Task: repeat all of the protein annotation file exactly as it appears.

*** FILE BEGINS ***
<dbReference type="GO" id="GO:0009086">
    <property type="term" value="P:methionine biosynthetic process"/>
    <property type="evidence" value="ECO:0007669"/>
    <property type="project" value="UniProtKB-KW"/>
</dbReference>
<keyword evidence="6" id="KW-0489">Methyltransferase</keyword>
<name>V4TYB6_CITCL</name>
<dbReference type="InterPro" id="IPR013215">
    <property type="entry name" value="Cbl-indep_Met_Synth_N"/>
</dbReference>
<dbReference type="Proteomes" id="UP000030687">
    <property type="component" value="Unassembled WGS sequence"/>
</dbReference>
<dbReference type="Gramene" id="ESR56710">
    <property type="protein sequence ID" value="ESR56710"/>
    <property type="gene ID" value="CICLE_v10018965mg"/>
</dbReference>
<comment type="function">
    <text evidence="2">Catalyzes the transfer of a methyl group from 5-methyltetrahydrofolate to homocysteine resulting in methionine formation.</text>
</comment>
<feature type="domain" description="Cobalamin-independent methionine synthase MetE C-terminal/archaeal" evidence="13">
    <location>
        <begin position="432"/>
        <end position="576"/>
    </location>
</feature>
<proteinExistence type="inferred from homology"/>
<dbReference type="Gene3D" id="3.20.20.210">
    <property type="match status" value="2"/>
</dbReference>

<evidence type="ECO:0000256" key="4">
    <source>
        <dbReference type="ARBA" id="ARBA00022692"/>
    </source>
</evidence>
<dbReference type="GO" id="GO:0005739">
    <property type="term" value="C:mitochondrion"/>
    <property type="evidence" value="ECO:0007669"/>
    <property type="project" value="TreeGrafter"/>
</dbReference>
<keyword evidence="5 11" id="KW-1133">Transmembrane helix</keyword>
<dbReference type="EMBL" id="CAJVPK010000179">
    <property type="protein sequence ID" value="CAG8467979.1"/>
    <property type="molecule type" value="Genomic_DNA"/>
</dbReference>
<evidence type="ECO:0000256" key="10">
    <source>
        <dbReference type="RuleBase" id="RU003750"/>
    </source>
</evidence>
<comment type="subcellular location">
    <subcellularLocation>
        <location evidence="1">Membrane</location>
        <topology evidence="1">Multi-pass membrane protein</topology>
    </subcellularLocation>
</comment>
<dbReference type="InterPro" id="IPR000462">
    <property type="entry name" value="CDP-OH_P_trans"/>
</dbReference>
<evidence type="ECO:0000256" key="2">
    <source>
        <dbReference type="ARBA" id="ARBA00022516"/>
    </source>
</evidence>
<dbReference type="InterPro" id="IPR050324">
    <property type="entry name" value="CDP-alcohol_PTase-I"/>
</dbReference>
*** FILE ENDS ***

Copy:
<dbReference type="GO" id="GO:0009086">
    <property type="term" value="P:methionine biosynthetic process"/>
    <property type="evidence" value="ECO:0007669"/>
    <property type="project" value="UniProtKB-KW"/>
</dbReference>
<keyword evidence="6" id="KW-0489">Methyltransferase</keyword>
<name>V4TYB6_CITCL</name>
<dbReference type="InterPro" id="IPR013215">
    <property type="entry name" value="Cbl-indep_Met_Synth_N"/>
</dbReference>
<dbReference type="Proteomes" id="UP000030687">
    <property type="component" value="Unassembled WGS sequence"/>
</dbReference>
<dbReference type="Gramene" id="ESR56710">
    <property type="protein sequence ID" value="ESR56710"/>
    <property type="gene ID" value="CICLE_v10018965mg"/>
</dbReference>
<comment type="function">
    <text evidence="2">Catalyzes the transfer of a methyl group from 5-methyltetrahydrofolate to homocysteine resulting in methionine formation.</text>
</comment>
<feature type="domain" description="Cobalamin-independent methionine synthase MetE C-terminal/archaeal" evidence="13">
    <location>
        <begin position="432"/>
        <end position="576"/>
    </location>
</feature>
<proteinExistence type="inferred from homology"/>
<dbReference type="Gene3D" id="3.20.20.210">
    <property type="match status" value="2"/>
</dbReference>

<evidence type="ECO:0000256" key="4">
    <source>
        <dbReference type="ARBA" id="ARBA00022692"/>
    </source>
</evidence>
<dbReference type="GO" id="GO:0005739">
    <property type="term" value="C:mitochondrion"/>
    <property type="evidence" value="ECO:0007669"/>
    <property type="project" value="TreeGrafter"/>
</dbReference>
<keyword evidence="5 11" id="KW-1133">Transmembrane helix</keyword>
<dbReference type="EMBL" id="CAJVPK010000179">
    <property type="protein sequence ID" value="CAG8467979.1"/>
    <property type="molecule type" value="Genomic_DNA"/>
</dbReference>
<evidence type="ECO:0000256" key="10">
    <source>
        <dbReference type="RuleBase" id="RU003750"/>
    </source>
</evidence>
<comment type="subcellular location">
    <subcellularLocation>
        <location evidence="1">Membrane</location>
        <topology evidence="1">Multi-pass membrane protein</topology>
    </subcellularLocation>
</comment>
<dbReference type="InterPro" id="IPR000462">
    <property type="entry name" value="CDP-OH_P_trans"/>
</dbReference>
<evidence type="ECO:0000256" key="2">
    <source>
        <dbReference type="ARBA" id="ARBA00022516"/>
    </source>
</evidence>
<dbReference type="InterPro" id="IPR050324">
    <property type="entry name" value="CDP-alcohol_PTase-I"/>
</dbReference>